Despite these practicalities, CellArt’s designs are pieces of art. They’ve ranged from a nautical cellar the company created using navy-blue lacquer and golden metallic inserts with multiple rectangular lacquered onyx recesses to hold bottles, to a bespoke set of wine racks with beautiful curved lines, looking like waves and emerging as ripples.

Is the weight of wine a problem? Not at all, says Jessing, but one drawback can be the noise produced by the cooling system. When wine was tucked away, far down in the boat, that wasn’t a problem, but moving it up into the guest areas means the noise comes with it. It’s not without its solutions but it can be complex.

A cooled wine unit with a wave design in the countertop exuding a nautical feel, designed by CellArt.
Image Credits: CellArt

What about the rocking motion of the boat? Jessing believes the wine is consumed sufficiently quickly, once aboard, for this not to affect its condition, while others say that superyachts tend to be “fair-weather vessels” and won’t experience too much rough water. Fair enough if you stick to the Mediterranean or the Caribbean, but those more adventurous owners experiencing rougher seas should take note: some wine experts point to the issue of sediment that accumulates in mature bottles of certain fine reds and ports, saying that this can get very unsettled at sea, turning your venerable claret cloudy. “Sediment is a problem particularly in older Bordeaux reds at sea,” says Matthew O’Connell. “A rocking motion disturbs and disperses it and then it’s a hassle to remove. The same wine in a restaurant or served at home would not have this problem.” Another reason to avoid older red wines at sea, then.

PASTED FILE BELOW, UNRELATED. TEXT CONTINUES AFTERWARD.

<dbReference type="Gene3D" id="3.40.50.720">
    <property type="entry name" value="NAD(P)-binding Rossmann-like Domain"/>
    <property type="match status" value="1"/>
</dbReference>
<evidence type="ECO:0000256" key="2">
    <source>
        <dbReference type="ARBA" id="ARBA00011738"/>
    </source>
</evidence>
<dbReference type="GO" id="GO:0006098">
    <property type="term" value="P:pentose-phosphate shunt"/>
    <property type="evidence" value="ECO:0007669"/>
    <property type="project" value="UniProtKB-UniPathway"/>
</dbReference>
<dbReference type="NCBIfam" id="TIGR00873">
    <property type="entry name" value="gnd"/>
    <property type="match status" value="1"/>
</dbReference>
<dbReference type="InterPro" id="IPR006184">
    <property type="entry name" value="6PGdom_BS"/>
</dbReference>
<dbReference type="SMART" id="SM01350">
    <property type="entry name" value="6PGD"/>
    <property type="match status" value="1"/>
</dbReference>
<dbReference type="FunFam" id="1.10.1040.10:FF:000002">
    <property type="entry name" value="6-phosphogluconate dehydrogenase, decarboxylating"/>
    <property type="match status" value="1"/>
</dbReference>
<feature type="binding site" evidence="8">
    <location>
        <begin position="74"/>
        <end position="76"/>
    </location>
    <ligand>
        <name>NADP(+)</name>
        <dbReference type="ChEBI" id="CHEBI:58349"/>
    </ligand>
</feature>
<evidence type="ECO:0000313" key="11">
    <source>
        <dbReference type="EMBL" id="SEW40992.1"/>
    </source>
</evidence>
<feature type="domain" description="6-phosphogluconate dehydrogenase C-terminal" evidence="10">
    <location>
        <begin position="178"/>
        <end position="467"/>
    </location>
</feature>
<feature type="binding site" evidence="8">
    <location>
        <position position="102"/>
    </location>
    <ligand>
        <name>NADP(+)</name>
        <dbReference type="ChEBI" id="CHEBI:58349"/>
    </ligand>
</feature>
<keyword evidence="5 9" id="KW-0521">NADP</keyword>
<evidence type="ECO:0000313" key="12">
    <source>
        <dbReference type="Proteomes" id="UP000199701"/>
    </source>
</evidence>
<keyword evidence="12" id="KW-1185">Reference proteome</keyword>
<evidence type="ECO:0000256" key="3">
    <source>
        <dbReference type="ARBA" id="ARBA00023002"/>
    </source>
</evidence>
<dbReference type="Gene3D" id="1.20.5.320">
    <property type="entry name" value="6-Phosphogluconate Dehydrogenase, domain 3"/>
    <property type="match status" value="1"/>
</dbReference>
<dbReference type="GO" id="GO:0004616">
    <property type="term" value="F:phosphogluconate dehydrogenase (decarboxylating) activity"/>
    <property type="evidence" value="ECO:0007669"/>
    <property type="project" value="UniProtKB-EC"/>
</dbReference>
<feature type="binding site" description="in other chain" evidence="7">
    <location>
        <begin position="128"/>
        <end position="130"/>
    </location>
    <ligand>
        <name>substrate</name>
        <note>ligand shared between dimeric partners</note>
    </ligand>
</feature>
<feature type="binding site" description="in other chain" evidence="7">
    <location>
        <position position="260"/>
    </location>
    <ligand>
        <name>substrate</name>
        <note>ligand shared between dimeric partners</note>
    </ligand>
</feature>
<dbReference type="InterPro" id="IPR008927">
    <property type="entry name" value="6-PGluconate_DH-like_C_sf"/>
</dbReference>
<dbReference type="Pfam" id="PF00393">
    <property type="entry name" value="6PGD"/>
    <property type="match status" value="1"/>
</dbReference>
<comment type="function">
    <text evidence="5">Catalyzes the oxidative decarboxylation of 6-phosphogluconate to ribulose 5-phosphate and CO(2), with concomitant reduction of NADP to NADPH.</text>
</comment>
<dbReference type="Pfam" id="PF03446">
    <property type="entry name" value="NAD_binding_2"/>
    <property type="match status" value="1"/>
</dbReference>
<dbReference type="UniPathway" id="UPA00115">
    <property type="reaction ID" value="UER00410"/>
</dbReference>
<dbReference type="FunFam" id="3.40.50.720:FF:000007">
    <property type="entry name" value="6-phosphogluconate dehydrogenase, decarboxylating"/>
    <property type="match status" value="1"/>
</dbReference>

Which brings us to the question of wine styles most enjoyed at sea. If you thought there was a new desire for obscure or lesser-known labels, regions and grapes, think again. Stephen Browett at Farr Vintners is quite clear that the two types ordered the most are the same as ever – top-quality rosé and iconic champagnes. “We supply champagnes such as Moët Hennessy and Cristal [Louis Roederer’s prestige release]”. Nick Baker of The Finest Bubble notes the healthy sales of “large-format bottles of champagnes – such as the Methuselah which holds eight bottles’ worth” to yacht owners, and says there is a definite demand for limited editions of top champagnes such as the Dom Pérignon Luminous release, the label of which glows in the dark.

Wine storage and display on board 85 metre Amatasia (ex-Areti).
Image Credits: Winch Media

Gary Owen, fine wine private account manager at London’s Berry Bros & Rudd, also sells a lot of “larger-format champagne bottles, specific editions, Cristal, Dom Pérignon and Krug” to yachts. He describes the other most popular rosés as “sunshine wines” – the top-end, pale and dry Provence rosés such as Whispering Angel and Garrus (both from Château d’Esclans) and Miraval (from Brad and Angelina’s château). Jeany Cronk, who with her husband Stephen owns rosé producer Mirabeau wine estate in the Golfe de Saint-Tropez, says that the appeal of Provence rosé on board stems from the fact that, unlike some rosés from other regions, it is notably dry – “its fresh, crisp acidity makes it a perfect aperitif and a great match for light food eaten al fresco,” she says. Mirabeau’s top cuvées, Etoile and Pure, like most top Provençal rosés, are best enjoyed young, from the most recent vintages, she says “to maintain the freshness and fruit-forward characteristics”.

What about reds? Interestingly, when it comes to the premium classics, Burgundy gets the nod over Bordeaux, reports Owen. Red Burgundy suits the occasion better, perhaps, with the softer Pinot Noir grape of the region more suitable for warm weather than the more tannic Cabernet Sauvignon-dominated blends of Bordeaux’s Médoc. And Owen offers some advice to owners: “On a yacht, drink red Burgundy that’s a bit younger than you might choose at home,” he says, “and consider chilling it lightly. Youthful, cool red Burgundy tastes juicy and refreshing.”